To state with other words: quick small changes to the DC operating point cause the same effect as an AC signal being injected in the circuit. These small resistance variations do not result in large voltage changes if the the potentiometers are only subject to small DC currents (due to capacitor leakages or op. amp. inputs, for example).

Update: this is a crude attempt to document what I suggested in the comments:

enter image description here

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    \$\begingroup\$ Could you please elaborate why not to use pots subjected to DC currents. \$\endgroup\$ – Huisman Jul 9 '19 at 11:08
  • \$\begingroup\$ @Huisman Thanks for the feedback. I've added two paragraphs to my answer. \$\endgroup\$ – vangelo Jul 9 '19 at 12:40
  • \$\begingroup\$ Hypothetically the op-amp should draw no current so if the potentiometer value is the same, the change in DC operating point would be the same. As there is still no AC path to ground I can't see it changing much, but I would love to be proved wrong. \$\endgroup\$ – loudnoises Jul 9 '19 at 14:44
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    \$\begingroup\$ The way I like to express things is that a typical pot behaves much like an ideal pot with a random resistance in series with the wiper; turning the pot will change that resistance in unpredictable fashion. If no current flows through the wiper, however, that resistance won't matter. \$\endgroup\$ – supercat Jul 9 '19 at 20:03
  • \$\begingroup\$ @supercat Indeed your formulation is much more clear than just saying "when the potentometer is subject to DC current". Since there are three terminals to a pot, it isn't clear for which path this "DC current" is a problem. Moreover, there would be a problem is there was an "AC current" through the wiper too. Saying "DC" makes things more confusing. \$\endgroup\$ – dim lost faith in SE Jul 10 '19 at 7:40
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schematic

simulate this circuit – Schematic created using CircuitLab

Datasheets for audio amplifier ICs strongly recommend using a DC-blocking capacitor between the input potentiometer and the IC's audio input in order to prevent the slider noise caused by a very small DC current (on the order of microamps or less) between the IC input and the ground leg of the potentiometer.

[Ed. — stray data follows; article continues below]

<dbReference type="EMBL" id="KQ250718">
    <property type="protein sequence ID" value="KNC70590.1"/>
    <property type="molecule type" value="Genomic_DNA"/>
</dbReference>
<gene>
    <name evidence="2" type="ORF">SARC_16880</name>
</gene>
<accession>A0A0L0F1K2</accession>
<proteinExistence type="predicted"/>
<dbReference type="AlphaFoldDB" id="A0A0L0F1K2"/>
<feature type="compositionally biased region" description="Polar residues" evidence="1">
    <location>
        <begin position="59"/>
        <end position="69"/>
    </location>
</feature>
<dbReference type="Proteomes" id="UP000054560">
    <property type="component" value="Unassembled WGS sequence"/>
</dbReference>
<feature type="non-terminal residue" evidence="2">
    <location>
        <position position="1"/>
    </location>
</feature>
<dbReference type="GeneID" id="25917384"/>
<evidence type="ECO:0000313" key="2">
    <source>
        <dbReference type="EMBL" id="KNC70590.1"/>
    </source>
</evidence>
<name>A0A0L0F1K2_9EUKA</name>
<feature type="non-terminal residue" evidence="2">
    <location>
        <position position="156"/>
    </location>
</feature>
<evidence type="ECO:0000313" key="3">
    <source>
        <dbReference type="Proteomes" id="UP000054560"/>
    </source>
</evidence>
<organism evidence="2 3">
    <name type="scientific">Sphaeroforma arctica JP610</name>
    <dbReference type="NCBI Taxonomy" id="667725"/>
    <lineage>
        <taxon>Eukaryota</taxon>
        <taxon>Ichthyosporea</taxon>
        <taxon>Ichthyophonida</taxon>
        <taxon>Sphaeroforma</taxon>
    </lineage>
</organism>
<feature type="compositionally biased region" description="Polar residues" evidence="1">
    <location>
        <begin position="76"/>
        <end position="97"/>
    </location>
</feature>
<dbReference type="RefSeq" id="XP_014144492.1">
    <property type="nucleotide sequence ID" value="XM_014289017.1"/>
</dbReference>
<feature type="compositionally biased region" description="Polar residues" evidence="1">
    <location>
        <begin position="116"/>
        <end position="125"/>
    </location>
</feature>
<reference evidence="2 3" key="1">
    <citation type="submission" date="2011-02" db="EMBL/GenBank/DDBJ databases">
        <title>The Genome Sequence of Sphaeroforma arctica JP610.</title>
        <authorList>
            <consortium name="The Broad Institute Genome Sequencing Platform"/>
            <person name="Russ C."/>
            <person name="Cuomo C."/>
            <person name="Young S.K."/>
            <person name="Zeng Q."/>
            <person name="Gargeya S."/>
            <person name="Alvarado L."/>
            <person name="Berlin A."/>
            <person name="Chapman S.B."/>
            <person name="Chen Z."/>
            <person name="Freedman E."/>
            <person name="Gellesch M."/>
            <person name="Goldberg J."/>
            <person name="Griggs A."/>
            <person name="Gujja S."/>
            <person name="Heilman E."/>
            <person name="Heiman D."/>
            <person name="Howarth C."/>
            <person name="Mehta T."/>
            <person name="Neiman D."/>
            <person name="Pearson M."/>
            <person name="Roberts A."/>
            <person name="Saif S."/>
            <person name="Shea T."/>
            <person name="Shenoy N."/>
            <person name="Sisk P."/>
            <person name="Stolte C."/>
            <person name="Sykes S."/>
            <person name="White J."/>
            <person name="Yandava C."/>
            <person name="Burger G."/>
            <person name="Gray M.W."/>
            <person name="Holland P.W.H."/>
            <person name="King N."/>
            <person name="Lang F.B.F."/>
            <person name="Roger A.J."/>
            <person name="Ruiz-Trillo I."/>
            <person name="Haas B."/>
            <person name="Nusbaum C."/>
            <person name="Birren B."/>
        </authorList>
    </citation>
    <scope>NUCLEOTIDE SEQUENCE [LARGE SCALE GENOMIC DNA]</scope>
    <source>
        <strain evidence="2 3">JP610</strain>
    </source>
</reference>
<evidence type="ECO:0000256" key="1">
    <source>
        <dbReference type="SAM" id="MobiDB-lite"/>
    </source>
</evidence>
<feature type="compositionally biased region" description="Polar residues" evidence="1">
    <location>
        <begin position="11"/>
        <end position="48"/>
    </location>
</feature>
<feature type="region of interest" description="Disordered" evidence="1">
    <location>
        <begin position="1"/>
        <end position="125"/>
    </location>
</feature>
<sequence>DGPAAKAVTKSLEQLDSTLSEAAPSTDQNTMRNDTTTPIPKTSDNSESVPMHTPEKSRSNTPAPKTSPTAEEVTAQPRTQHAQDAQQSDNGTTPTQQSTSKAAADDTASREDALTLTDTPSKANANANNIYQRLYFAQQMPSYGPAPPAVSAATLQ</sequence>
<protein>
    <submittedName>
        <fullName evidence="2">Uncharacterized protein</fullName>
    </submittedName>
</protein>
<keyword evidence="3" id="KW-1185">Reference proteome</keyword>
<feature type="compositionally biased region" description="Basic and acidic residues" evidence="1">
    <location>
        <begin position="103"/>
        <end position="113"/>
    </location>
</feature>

I apologize for taking this long to get back, I had been busy and forgot about this.

HERE IS A BETTER ANSWER (refer to the schematic above!):

The suggested additions to your circuit are boxed in dashed red. CY1 and CY2 could be up to 1uF, see if there is any difference. CY3 can be up to 47uF. CY4 and CY5 are suggested if you have no capacitors before and after this circuit in the audio chain. As for your glitch problem, I would say it is because you have a low resistance (RV2a and R9) going from the positive supply rail (+8V) to the non-inverting input of the U2a, and that causes clipping and distortion. Op-amp inputs should never be driven to either positive or negative rail with DC, as that will reduce their positive or negative swing (headroom) and cause clipping and distortion. What is usually done is that the resistors connecting DC to op-amp inputs are either at real ground (when you have a dual voltage supply and the ground "sits" in the middle) or you create a virtual ground by using a simple voltage divider like 2 resistors (of equal values, 10k to 100k each) in series between positive and negative rail, use their middle point as ground but make sure to use a 1-2.2uF decoupling capacitor from that point to the actual ground (usually the negative rail). So, your R9 would go to this (virtual) ground instead of the positive rail of +8V. In fact, I would suggest that you connect all 3 signal points that are going to +8V to this virtual ground instead, and see if that solves both of your problems. If it doesn't solve the noise when adjusting the Q factor, you could place 1uF capacitors at either end of both of the 68k resistors, and see if that helps. Try all these changes in the schematic one by one and let me know which ones have worked for you. I would like to know if these suggestions have helped you.

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  • \$\begingroup\$ Could you indicate more specifically (perhaps with a schematic) where you intend on placing the capacitors? You refer to them as DC blocking caps, which makes me think they should in series between resistors and op-amp inputs, but your description sounds like they are in parallel with the potentiometer. And perhaps a link to the datasheet you are referring to. There are a couple of decoupling caps (0.1 and 1u) right next to the op-amp used. And P.P.S.: everyones a critic! :) \$\endgroup\$ – loudnoises Jul 10 '19 at 19:19
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On a more practical note, it's possible the pot is simply dirty. If the pot is not sealed, you can apply a small amount of Deoxit Green, to both wafers, cycle the pot several times, and see what happens. Amp techs and hobbyists have eliminated scratchy pots on many an amplifier this way.

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I have had some Moog synthesizers with noisy pots. After replacing them with new, clean pots the noise remained. Turned out the electrolytic capacitors had gone bad and were leaking DC on to the pots causing it to sound just like dirty pots. I replaced the ecaps and the noise was gone.

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  • \$\begingroup\$ Welcome to EE.SE! Your point is valid but this is more of a comment than an answer which can stand by itself at the moment. Once you have a tiny bit more reputation you can leave comments. Alternativly, expand your answer regarding pot noise. \$\endgroup\$ – winny Jul 10 '19 at 8:06
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For voltage controlled gain you may use either JFET, which behaves like linear resistor, or a transconductance amplifier. The latter has voltage gain input. Equally, you may use another opamp instead of your resistor to shift the DC point and regulate gain.